White House chief of staff Ron Klain will host leaders of the moderate House Democratic Blue Dog Coalition on Tuesday and key members of the New Democrat Coalition on Wednesday, according to a White House official.
Klain will be joined by Steve Ricchetti, counselor to Biden and one of the President’s closest advisers, and Louisa Terrell, Biden’s legislative affairs chief, the official said.
For the last three weeks, Cabinet officials and senior White House aides have fanned out in a full-scale part-listening and part-sales-pitch tour on Capitol Hill, according to administration officials, with phone calls and meetings across both chambers and parties and with top staffers of key leadership and committee offices.
Biden’s legislative affairs team had made 139 calls to members and top staffers as of last week, with Cabinet secretaries holding 27 calls directly to members, including seven Republicans. Biden’s policy teams have held 26 staff briefings, including nine at the member level, including one for GOP leadership, officials said.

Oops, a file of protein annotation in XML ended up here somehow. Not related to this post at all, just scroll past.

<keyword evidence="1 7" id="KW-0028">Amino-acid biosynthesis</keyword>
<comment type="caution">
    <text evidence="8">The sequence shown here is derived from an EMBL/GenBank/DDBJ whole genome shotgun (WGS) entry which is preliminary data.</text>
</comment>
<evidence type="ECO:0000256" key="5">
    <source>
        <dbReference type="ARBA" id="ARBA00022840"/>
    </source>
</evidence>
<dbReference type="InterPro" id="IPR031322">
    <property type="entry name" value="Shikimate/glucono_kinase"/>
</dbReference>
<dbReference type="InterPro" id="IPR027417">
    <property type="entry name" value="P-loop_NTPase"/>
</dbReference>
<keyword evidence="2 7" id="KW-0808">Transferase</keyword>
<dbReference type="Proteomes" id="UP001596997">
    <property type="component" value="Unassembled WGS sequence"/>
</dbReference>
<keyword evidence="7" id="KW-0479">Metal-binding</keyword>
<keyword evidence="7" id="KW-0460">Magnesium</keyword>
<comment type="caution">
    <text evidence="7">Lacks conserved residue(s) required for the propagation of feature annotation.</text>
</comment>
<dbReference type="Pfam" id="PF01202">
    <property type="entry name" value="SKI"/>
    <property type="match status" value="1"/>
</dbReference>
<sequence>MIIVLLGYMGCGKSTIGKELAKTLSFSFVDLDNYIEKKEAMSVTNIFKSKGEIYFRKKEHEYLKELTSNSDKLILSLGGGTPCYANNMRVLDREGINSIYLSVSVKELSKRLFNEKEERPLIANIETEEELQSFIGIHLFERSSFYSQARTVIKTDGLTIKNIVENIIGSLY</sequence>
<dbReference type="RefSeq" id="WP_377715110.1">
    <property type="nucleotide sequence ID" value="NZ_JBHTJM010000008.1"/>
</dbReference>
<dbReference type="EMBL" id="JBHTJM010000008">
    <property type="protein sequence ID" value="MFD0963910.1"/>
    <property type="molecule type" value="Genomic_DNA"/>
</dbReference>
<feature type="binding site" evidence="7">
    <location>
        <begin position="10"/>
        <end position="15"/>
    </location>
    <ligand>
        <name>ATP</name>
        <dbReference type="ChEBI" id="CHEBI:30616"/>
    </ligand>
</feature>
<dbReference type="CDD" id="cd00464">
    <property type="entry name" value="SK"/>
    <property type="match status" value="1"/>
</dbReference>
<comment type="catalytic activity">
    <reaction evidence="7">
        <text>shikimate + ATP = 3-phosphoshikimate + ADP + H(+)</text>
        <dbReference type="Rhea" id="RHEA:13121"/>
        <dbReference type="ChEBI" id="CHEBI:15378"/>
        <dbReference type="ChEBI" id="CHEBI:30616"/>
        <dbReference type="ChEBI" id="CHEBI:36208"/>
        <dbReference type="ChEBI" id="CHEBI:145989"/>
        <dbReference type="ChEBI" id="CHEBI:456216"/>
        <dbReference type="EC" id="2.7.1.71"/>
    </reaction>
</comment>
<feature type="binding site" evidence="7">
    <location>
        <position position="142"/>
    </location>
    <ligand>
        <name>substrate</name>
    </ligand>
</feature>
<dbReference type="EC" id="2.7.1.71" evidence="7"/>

Administration officials are working on multiple fronts to gauge what pathways might exist with Republicans, and perhaps more crucially, where Democrats are on their policy preferences given the exceedingly narrow majorities in the House and Senate.
Klain in particular has been working through the various power centers of the House Democratic Caucus over the course of the last month. He met with leaders of the Congressional Progressive Caucus on March 17 and on March 23 with top progressives including New York Reps. Alexandria Ocasio-Cortez and Jamaal Bowman, officials said.
Klain and Ricchetti also hosted members of the moderate, bipartisan House Problem Solvers Caucus last week.
Room for a bipartisan $800 billion deal?